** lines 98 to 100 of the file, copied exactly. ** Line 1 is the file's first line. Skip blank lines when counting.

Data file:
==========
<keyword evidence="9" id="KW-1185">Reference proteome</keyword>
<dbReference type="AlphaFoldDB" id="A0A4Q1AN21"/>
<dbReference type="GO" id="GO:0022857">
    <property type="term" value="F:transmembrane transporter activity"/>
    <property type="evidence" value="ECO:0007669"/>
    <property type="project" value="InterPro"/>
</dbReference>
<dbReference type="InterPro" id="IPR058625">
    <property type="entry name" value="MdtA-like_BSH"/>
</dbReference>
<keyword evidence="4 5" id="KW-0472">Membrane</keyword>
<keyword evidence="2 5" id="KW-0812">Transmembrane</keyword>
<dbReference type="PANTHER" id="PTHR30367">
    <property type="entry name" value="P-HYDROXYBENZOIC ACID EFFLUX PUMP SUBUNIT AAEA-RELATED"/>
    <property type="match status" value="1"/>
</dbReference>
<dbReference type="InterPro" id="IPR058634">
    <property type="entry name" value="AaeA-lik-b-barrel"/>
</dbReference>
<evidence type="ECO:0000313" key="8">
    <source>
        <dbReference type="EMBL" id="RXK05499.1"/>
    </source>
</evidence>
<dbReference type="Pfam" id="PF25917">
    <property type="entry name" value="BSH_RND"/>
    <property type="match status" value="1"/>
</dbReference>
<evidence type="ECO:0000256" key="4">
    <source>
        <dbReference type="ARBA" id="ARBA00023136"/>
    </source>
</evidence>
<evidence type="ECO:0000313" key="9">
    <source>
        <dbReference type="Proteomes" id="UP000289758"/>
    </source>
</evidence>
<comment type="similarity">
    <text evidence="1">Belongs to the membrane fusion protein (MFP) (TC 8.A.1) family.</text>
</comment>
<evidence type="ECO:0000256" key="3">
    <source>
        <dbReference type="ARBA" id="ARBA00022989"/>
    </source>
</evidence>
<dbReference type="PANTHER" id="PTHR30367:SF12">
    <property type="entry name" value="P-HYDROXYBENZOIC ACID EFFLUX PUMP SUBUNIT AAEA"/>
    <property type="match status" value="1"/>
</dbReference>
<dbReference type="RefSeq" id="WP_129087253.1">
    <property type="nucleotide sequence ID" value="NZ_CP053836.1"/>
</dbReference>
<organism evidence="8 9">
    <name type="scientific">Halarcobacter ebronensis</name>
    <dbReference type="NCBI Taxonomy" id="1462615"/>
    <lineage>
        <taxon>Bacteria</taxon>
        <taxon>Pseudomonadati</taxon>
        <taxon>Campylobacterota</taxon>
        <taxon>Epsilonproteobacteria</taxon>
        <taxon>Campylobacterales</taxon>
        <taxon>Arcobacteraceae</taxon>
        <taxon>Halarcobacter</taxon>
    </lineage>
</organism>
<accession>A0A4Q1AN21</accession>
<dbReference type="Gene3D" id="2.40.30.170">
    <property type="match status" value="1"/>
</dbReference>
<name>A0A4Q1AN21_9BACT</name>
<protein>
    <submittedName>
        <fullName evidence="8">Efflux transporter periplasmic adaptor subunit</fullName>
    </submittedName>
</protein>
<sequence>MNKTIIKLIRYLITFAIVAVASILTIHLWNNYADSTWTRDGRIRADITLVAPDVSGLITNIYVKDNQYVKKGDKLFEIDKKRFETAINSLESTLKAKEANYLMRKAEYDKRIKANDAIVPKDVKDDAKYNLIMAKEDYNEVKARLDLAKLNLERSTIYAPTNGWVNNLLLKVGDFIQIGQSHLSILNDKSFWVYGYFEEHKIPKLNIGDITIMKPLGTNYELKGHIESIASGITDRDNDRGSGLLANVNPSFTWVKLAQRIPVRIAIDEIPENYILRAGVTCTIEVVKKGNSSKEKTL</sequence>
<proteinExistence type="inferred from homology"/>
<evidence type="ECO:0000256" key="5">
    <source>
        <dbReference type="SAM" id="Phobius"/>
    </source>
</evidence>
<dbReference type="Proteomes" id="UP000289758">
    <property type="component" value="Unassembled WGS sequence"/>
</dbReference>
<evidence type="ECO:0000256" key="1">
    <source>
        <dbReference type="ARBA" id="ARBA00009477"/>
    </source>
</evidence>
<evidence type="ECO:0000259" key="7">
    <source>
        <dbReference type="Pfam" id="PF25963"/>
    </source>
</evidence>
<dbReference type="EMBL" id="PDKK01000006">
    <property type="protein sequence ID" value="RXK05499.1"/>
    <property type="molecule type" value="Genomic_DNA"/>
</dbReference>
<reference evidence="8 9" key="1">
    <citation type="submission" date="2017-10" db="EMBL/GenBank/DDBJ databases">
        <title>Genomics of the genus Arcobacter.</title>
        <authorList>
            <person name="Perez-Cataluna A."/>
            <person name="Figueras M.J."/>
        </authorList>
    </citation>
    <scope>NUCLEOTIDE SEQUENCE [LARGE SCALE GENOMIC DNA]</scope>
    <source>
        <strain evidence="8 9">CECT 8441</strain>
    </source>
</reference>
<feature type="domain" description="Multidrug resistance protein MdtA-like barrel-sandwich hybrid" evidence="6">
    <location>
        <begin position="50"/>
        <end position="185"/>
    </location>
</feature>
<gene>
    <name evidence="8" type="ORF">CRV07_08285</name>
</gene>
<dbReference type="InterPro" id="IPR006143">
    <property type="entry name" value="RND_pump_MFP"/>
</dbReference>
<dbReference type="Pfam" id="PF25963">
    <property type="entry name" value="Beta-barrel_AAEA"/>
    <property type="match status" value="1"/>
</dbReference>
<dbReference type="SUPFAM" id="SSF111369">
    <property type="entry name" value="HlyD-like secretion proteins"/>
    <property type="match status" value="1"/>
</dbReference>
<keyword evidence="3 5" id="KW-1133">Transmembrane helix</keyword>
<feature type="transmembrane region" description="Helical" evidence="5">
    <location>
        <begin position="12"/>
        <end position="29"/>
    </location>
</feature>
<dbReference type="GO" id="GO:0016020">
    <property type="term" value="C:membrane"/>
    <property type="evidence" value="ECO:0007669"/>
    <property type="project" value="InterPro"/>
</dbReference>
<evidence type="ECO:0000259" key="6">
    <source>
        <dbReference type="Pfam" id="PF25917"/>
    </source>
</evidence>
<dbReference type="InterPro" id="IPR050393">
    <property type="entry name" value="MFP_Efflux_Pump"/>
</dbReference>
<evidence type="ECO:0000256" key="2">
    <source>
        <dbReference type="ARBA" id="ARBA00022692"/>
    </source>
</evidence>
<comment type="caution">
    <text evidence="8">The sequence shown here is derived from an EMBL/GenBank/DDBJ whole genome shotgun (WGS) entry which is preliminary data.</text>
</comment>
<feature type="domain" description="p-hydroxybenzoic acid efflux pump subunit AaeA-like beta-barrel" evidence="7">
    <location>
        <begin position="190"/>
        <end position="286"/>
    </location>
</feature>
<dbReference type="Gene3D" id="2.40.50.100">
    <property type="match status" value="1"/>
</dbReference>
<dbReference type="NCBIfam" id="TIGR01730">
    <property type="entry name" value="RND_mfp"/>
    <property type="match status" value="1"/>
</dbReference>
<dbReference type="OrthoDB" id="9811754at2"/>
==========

    <property type="protein sequence ID" value="RXK05499.1"/>
    <property type="molecule type" value="Genomic_DNA"/>
</dbReference>